Following backlash from students, the University outlined a new response in an email to department heads and heads of colleges. In that email, it said that a ‚Äúvote against the proposed statute is a vote against the introduction of the sexual misconduct reforms and a vote to retain the current statute which in large part uses similar language and processes to the amendments – but more clunkily.‚ÄĚ

The University also stated that the statute amendments did not create new powers, and that it took its legal duties ‚Äúvery seriously‚ÄĚ.

Prior to the University‚Äôs new response, Trinity College JCR overwhelmingly passed a motion stating that it was ‚Äúdeeply concerned‚ÄĚ by the amendments, and that they ‚Äúthreaten imposition on the Rights of Students, including rights to Privacy, Protest, and Freedom of Speech‚ÄĚ. The motion also called on Congregation members to ‚Äúnot support the proposed amendments‚ÄĚ.

It also expressed concern over a ‚Äúlack of student representation in the passing of changes that could deeply impact the student body‚ÄĚ.

Oriel College JCR also backed a motion denouncing the amendments, stating that it was “plausible that the amendments, strictly enforced, could have unacceptable effects.” It also demanded that “Council should withdraw them” and also called on “Congregation to vote them down otherwise”.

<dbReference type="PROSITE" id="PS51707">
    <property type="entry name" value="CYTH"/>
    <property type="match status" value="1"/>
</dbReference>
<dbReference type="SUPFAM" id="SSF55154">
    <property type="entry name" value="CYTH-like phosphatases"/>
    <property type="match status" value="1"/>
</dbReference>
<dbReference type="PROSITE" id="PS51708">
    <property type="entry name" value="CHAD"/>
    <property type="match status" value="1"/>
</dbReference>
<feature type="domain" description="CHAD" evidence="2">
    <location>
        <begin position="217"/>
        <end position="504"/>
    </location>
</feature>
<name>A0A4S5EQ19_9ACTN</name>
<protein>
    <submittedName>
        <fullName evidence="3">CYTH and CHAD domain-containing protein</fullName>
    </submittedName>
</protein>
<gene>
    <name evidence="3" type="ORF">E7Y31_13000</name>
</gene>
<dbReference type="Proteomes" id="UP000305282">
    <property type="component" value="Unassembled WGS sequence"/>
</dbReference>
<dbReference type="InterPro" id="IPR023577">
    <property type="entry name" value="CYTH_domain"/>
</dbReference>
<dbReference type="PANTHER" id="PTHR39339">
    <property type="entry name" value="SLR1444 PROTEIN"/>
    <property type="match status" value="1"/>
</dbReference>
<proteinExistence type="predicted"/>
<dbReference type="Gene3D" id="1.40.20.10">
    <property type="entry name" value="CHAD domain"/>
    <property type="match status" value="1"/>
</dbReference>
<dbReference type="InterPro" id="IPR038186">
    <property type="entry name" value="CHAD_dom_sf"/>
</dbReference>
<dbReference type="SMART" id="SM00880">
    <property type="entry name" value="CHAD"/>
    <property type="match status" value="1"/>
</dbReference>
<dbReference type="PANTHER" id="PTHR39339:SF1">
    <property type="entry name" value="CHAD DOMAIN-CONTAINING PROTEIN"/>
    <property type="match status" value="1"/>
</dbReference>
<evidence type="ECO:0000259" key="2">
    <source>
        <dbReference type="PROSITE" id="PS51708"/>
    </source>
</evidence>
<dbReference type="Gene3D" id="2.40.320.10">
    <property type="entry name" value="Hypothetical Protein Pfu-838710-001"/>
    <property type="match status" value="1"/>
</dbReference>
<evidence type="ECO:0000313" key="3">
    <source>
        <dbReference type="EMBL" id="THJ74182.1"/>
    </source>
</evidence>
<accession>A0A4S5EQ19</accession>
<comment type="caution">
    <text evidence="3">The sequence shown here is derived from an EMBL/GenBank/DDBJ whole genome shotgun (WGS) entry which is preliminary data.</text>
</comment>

The authors of the public statement criticising the amendment stated: ‚ÄĚAs before, we wholeheartedly support the University‚Äôs plan to improve its policies on sexual misconduct and harassment. We look forward to the University Council‚Äôs prompt revision of the amendments to Statute XI, such that provisions restricting freedom of expression, freedom of peaceful assembly, and academic freedom are addressed, while the sexual misconduct and harassment reforms remain intact.”

“Our Public Statement continues to speak for itself in highlighting the problematic clauses about which we are concerned. ‚Äú

The University commented: ‚ÄúThe proposed amendments to the University‚Äôs Statute XI are a significant change to the way the University investigates serious non-academic student misconduct, particularly sexual offences. It is vital that the entire University community understands the intention behind the proposals and supports the specific changes before they come into force.”

“Council has therefore agreed to withdraw today‚Äôs scheduled Congregation vote with a view to resubmitting it after further consultation, additional to the consultation and committee scrutiny that has already taken place over several years. This pause will make no difference to the University‚Äôs approach to protests and firm commitment to free speech, as they are unaffected by the amendments. We hope this will enable our community to come together in support of important measures to reduce sexual harassment and sexual assault.‚ÄĚ

This article was updated to reflect Oriel College’s passage of a motion condemning the proposed Statute XI amendments.